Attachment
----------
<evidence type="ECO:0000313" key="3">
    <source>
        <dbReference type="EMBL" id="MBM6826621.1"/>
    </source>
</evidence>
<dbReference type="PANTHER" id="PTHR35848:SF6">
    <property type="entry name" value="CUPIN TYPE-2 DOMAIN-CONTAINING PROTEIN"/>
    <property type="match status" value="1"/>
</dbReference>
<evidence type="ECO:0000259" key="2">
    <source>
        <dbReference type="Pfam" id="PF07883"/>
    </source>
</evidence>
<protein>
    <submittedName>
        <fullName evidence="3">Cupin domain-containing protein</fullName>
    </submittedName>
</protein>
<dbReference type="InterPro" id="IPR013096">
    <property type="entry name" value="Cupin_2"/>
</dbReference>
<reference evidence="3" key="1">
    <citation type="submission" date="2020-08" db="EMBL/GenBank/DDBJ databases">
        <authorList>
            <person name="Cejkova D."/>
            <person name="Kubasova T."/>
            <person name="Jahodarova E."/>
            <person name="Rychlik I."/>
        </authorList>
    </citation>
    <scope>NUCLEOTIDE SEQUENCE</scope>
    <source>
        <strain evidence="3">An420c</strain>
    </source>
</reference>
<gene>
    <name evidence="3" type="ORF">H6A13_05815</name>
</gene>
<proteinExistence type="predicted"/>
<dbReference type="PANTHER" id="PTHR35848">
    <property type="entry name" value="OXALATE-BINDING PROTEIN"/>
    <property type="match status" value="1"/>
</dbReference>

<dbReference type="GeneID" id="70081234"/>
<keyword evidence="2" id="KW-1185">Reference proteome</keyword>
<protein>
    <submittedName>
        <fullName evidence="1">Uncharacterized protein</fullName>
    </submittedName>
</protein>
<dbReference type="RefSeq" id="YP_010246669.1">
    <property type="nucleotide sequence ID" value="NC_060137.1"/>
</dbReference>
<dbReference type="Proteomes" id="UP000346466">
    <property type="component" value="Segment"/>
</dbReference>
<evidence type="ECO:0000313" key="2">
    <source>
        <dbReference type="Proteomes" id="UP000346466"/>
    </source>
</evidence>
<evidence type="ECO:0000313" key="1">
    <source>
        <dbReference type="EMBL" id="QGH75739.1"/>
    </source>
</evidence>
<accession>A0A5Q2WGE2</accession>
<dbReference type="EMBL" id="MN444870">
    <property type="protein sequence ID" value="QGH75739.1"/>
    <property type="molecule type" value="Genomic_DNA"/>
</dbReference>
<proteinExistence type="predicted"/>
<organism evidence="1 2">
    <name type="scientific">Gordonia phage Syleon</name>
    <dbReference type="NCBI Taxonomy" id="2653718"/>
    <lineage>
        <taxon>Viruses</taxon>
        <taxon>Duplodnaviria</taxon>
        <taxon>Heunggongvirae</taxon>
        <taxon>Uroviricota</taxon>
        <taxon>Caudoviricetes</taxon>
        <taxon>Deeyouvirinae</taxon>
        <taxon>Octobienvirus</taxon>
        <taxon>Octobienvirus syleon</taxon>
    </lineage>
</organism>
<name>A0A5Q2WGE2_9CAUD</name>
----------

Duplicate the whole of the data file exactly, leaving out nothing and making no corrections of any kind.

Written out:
<evidence type="ECO:0000313" key="3">
    <source>
        <dbReference type="EMBL" id="MBM6826621.1"/>
    </source>
</evidence>
<dbReference type="PANTHER" id="PTHR35848:SF6">
    <property type="entry name" value="CUPIN TYPE-2 DOMAIN-CONTAINING PROTEIN"/>
    <property type="match status" value="1"/>
</dbReference>
<evidence type="ECO:0000259" key="2">
    <source>
        <dbReference type="Pfam" id="PF07883"/>
    </source>
</evidence>
<protein>
    <submittedName>
        <fullName evidence="3">Cupin domain-containing protein</fullName>
    </submittedName>
</protein>
<dbReference type="InterPro" id="IPR013096">
    <property type="entry name" value="Cupin_2"/>
</dbReference>
<reference evidence="3" key="1">
    <citation type="submission" date="2020-08" db="EMBL/GenBank/DDBJ databases">
        <authorList>
            <person name="Cejkova D."/>
            <person name="Kubasova T."/>
            <person name="Jahodarova E."/>
            <person name="Rychlik I."/>
        </authorList>
    </citation>
    <scope>NUCLEOTIDE SEQUENCE</scope>
    <source>
        <strain evidence="3">An420c</strain>
    </source>
</reference>
<gene>
    <name evidence="3" type="ORF">H6A13_05815</name>
</gene>
<proteinExistence type="predicted"/>
<dbReference type="PANTHER" id="PTHR35848">
    <property type="entry name" value="OXALATE-BINDING PROTEIN"/>
    <property type="match status" value="1"/>
</dbReference>

<dbReference type="GeneID" id="70081234"/>
<keyword evidence="2" id="KW-1185">Reference proteome</keyword>
<protein>
    <submittedName>
        <fullName evidence="1">Uncharacterized protein</fullName>
    </submittedName>
</protein>
<dbReference type="RefSeq" id="YP_010246669.1">
    <property type="nucleotide sequence ID" value="NC_060137.1"/>
</dbReference>
<dbReference type="Proteomes" id="UP000346466">
    <property type="component" value="Segment"/>
</dbReference>
<evidence type="ECO:0000313" key="2">
    <source>
        <dbReference type="Proteomes" id="UP000346466"/>
    </source>
</evidence>
<evidence type="ECO:0000313" key="1">
    <source>
        <dbReference type="EMBL" id="QGH75739.1"/>
    </source>
</evidence>
<accession>A0A5Q2WGE2</accession>
<dbReference type="EMBL" id="MN444870">
    <property type="protein sequence ID" value="QGH75739.1"/>
    <property type="molecule type" value="Genomic_DNA"/>
</dbReference>
<proteinExistence type="predicted"/>
<organism evidence="1 2">
    <name type="scientific">Gordonia phage Syleon</name>
    <dbReference type="NCBI Taxonomy" id="2653718"/>
    <lineage>
        <taxon>Viruses</taxon>
        <taxon>Duplodnaviria</taxon>
        <taxon>Heunggongvirae</taxon>
        <taxon>Uroviricota</taxon>
        <taxon>Caudoviricetes</taxon>
        <taxon>Deeyouvirinae</taxon>
        <taxon>Octobienvirus</taxon>
        <taxon>Octobienvirus syleon</taxon>
    </lineage>
</organism>
<name>A0A5Q2WGE2_9CAUD</name>